Art project with Vebjørn Sand
In 1999, Gardermoen Næringspark AS asked the artist Vebjørn Sand to create a landmark in the industrial park that was planned at Oslo Airport Gardermoen. Sand immediately thought of the Kepler star, stating that this is a symbol and a vision which connects the cultural and spiritual history of the past and the technology and aesthetics of the future. The star was first constructed by the 17th-century astronomer Johannes Kepler as a development of the icosahedron, one of Plato’s five geometric solids, which is made up of 20 triangles.
Aas-Jakobsen was contracted by Gardermoen Næringspark to assist with the structural safety design. We were involved right from the start, which meant that we were able to work very closely with the artist. It was particularly challenging to be part of designing an artwork for which the materials and details were initially extremely open. It was also very important for us to maintain a close dialogue with AF Spesialprosjekt AS, which was the contractor for the artwork.
The star was built using 102 steel pipes and 13 steel balls, which were bolted together using pre-drilled threaded holes in the balls, and bolts at the end of each rod. The points of the star are welded together. Crazed glass plates are attached to the frame along the 20 arms of the star. The star has a diameter of 15 metres. The star is bolted to a concrete base made up of three triangular 30 metre high post-tensioned concrete columns. The total height of the star is 46 metres. The shape and stability of the star were a challenge, due to the acute angles, number of rods in the joints and the desire to create a slender sculpture, while meeting high requirements in terms of accuracy, surfaces and aesthetics. The result has become a landmark which most people who have travelled to and from Gardermoen Airport have observed as a beautiful and exciting sculpture.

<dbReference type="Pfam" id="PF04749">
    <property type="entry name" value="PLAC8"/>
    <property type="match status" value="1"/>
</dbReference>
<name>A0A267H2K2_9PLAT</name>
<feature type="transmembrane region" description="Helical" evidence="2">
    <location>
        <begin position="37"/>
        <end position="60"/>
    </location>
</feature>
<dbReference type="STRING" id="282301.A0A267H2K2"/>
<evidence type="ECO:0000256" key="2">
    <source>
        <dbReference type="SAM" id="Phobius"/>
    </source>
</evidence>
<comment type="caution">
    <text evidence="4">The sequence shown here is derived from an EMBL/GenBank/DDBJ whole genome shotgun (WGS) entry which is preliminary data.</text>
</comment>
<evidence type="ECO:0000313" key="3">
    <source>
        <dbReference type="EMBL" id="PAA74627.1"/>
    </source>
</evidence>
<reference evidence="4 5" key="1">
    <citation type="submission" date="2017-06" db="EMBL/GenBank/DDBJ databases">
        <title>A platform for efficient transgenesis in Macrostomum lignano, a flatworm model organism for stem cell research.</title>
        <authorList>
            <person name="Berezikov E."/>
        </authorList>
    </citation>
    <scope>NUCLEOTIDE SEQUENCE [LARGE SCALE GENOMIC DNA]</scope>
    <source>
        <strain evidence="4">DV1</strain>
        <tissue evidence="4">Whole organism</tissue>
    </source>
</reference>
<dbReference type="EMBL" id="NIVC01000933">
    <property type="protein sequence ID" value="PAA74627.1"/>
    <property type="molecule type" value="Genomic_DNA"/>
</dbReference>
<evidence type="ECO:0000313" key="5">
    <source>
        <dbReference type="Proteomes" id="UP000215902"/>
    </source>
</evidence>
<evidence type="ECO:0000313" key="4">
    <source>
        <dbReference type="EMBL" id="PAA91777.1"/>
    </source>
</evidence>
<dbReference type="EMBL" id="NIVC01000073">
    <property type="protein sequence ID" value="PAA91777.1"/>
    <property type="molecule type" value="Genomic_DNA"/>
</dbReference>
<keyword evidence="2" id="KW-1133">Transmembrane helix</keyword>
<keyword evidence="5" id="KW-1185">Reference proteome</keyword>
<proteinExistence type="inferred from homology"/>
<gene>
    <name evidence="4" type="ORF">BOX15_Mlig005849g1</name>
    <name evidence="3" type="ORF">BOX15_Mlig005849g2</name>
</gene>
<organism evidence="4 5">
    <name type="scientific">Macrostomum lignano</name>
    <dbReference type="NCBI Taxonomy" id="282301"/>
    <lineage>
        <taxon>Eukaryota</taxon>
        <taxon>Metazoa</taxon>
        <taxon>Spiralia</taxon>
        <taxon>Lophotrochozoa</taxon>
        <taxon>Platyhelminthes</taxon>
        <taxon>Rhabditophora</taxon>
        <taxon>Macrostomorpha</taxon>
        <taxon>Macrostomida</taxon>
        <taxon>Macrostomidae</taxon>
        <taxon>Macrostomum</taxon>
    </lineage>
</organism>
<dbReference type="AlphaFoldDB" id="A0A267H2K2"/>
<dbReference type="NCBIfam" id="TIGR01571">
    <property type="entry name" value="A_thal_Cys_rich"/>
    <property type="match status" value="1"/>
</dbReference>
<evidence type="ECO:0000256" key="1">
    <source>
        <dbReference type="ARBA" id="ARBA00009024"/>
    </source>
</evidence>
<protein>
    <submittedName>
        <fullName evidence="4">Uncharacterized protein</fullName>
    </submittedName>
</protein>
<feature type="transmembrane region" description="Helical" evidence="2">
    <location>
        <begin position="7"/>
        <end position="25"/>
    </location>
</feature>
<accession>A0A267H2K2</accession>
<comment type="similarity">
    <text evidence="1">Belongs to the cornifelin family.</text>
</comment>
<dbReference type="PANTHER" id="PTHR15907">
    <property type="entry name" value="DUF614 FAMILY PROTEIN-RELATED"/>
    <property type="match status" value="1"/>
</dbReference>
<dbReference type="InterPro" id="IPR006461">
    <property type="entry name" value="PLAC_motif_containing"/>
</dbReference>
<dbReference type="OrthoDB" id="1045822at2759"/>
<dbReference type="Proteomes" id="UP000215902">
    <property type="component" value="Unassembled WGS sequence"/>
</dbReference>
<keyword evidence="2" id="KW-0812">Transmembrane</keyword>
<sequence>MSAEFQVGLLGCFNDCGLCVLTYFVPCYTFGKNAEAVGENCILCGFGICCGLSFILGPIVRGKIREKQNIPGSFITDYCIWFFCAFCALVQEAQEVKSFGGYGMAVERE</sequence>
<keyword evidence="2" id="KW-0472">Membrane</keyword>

A smaller, mobile star has also been erected at Frognerseteren in Oslo. The star was illuminated and flown (by helicopter) to Gardermoen, and this dramatic flight marked the official opening of the artwork at the turn of the 2000 millennium.
The project was exciting and different, with the art and the aesthetics in focus from start to finish. A partnership with the Nobel Institute led to the star being used when the Nobel Peace Prize was awarded at Christmas 1999, and this was when it was named the Peace Star.
- Project name:
The Peace Star
- Project period:
Gardermoen Næringspark AS
Gardermoen Næringspark AS
- In brief:
Civil engineering design from outline to finished sculpture
- Project size:
6,5 MNOK / height: 46m